Edgbaston Cricket Ground is home to Warwickshire County Cricket Club, but is also more prominently used for Test matches, One Day Internationals and Twenty20 Internationals. The County Cricket season runs between April and September. The Twenty20 season runs between July and September.
Birmingham and the nearby areas are home to two PGA standard golf courses; The Belfry, which has hosted the Ryder Cup more than any other venue, and the Forest of Arden, a regular host of tournaments on the PGA European Tour.
Arena Birmingham, formerly known as the National Indoor Arena, has hosted a number of World and European indoor athletics championships, and the Alexander Stadium in Perry Barr is the headquarters of UK Athletics, and the home of the Birchfield Harriers, which counts a number of elite international athletes amongst its members.
The first ever game of lawn tennis was played in Birmingham in 1859 and the Birmingham Classic, played annually at the Edgbaston Priory Club is one of only three UK tennis tournaments on the WTA Tour.
There are two professional Rugby Union teams in Birmingham and the surrounding areas. Moseley Rugby Football Club play in the National League 1, and Birmingham & Solihull Pertemps Bees play in the Midlands Premier division. The Rugby Union season typically runs between September and April.
Birmingham is also home to the oldest British American football team, the Birmingham Bulls and the most successful team in University American football, the Birmingham Lions at the University of Birmingham. The Tamworth Phoenix, the current BAFA National League champions, are located in nearby Coleshill, and the Sandwell Steelers are located in the Black Country. The BAFA National Leagues season typically runs between April and August and the University season typically runs between October and January.
The Birmingham Bandits play in the National Baseball League, the top level of competition in the country. The season typically runs between April and August.
Birmingham will host the 2022 Commonwealth Games.

Entertainment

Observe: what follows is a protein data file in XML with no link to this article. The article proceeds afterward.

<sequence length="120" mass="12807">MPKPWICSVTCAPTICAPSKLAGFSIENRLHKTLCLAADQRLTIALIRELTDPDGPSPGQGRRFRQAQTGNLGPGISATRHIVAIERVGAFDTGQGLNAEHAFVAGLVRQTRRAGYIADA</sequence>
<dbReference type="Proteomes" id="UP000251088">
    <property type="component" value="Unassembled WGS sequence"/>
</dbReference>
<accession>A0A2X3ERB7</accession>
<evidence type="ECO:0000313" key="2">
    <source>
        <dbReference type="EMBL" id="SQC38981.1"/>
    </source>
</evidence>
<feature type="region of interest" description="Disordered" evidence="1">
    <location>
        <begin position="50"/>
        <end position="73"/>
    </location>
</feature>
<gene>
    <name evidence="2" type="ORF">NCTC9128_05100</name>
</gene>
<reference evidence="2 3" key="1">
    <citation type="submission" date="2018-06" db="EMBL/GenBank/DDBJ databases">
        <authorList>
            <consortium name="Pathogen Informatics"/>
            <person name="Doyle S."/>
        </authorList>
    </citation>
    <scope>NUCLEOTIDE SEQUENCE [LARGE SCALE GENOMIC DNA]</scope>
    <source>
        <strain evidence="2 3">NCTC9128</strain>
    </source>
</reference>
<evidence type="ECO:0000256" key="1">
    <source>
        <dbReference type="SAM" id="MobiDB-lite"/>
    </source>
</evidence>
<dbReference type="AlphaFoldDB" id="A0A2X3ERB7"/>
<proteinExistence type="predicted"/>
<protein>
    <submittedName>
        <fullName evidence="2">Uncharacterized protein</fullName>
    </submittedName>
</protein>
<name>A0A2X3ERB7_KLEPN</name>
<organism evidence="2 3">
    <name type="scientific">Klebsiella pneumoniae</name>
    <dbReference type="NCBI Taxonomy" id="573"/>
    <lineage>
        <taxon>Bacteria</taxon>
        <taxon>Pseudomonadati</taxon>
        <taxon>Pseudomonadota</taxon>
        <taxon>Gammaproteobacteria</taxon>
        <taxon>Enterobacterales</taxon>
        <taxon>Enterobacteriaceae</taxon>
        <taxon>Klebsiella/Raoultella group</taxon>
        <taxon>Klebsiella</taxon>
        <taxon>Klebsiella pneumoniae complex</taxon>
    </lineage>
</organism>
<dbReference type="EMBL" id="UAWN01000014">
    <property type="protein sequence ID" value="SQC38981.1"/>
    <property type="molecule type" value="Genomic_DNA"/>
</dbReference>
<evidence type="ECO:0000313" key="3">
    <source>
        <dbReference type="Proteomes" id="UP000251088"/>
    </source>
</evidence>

Film For those that want to catch a movie, there is, as you might expect, a range of chain cinemas in dozens of locations across the city in which you can catch the latest release.
But if you're looking for something really special? Why not check out The Electric, the UK's oldest working cinema?
Of course, they show the latest blockbusters, but they also show classic movies and special events throughout the year.
Music Whatever your preference, there's a good bet that Birmingham has had an impact.
We have the City of Birmingham Symphony Orchestra playing at the Symphony Hall for those with a more refined ear.
There are regular jazz festivals across the city and surroundings through the year.
Perhaps you've heard of the small time bands Black Sabbath, Judas Priest, Led Zeppelin and Napalm Death? Birmingham is the home to metal, and it's an influence that is still obvious today. You'll find local bands playing the full spectrum of metal at music pubs across the city.
If you want to check out a band on tour, we've got arenas that range in size from the huge (Arena Birmingham, Genting Arena) to the more modest (Hare & Hounds, HMV Institute) and those in-between (O2 Academy).
Theatre The Repertory Theatre is the UK's longest-established "producing theatre" and the Alexandra and Hippodrome are the go-to places to see shows on tour.
Those looking for a particularly classy night out can choose from the Birmingham Royal Ballet, resident at the Hippodrome, or the Birmingham Opera Company, known for their avant garde performances in non-typical spaces.
Museums & Galleries Birmingham Museum & Art Gallery is the big one. A notable collection of Pre-Raphaelite work and the Staffordshire Hoard are probably the stand outs that it's known for, but there's a temporary exhibition space that hosts events like student exhibitions from local universities.
The Barber Institute of Fine Arts is located on the campus of the University of Birmingham, and was one of only five galleries outside London to receive five stars for having "Outstanding collections of international significance", and this relatively modest sized gallery hosts works by the likes of Vincent van Gogh, Claude Monet, Auguste Rodin and J. M. W. Turner and has one of the world's largest coin collections.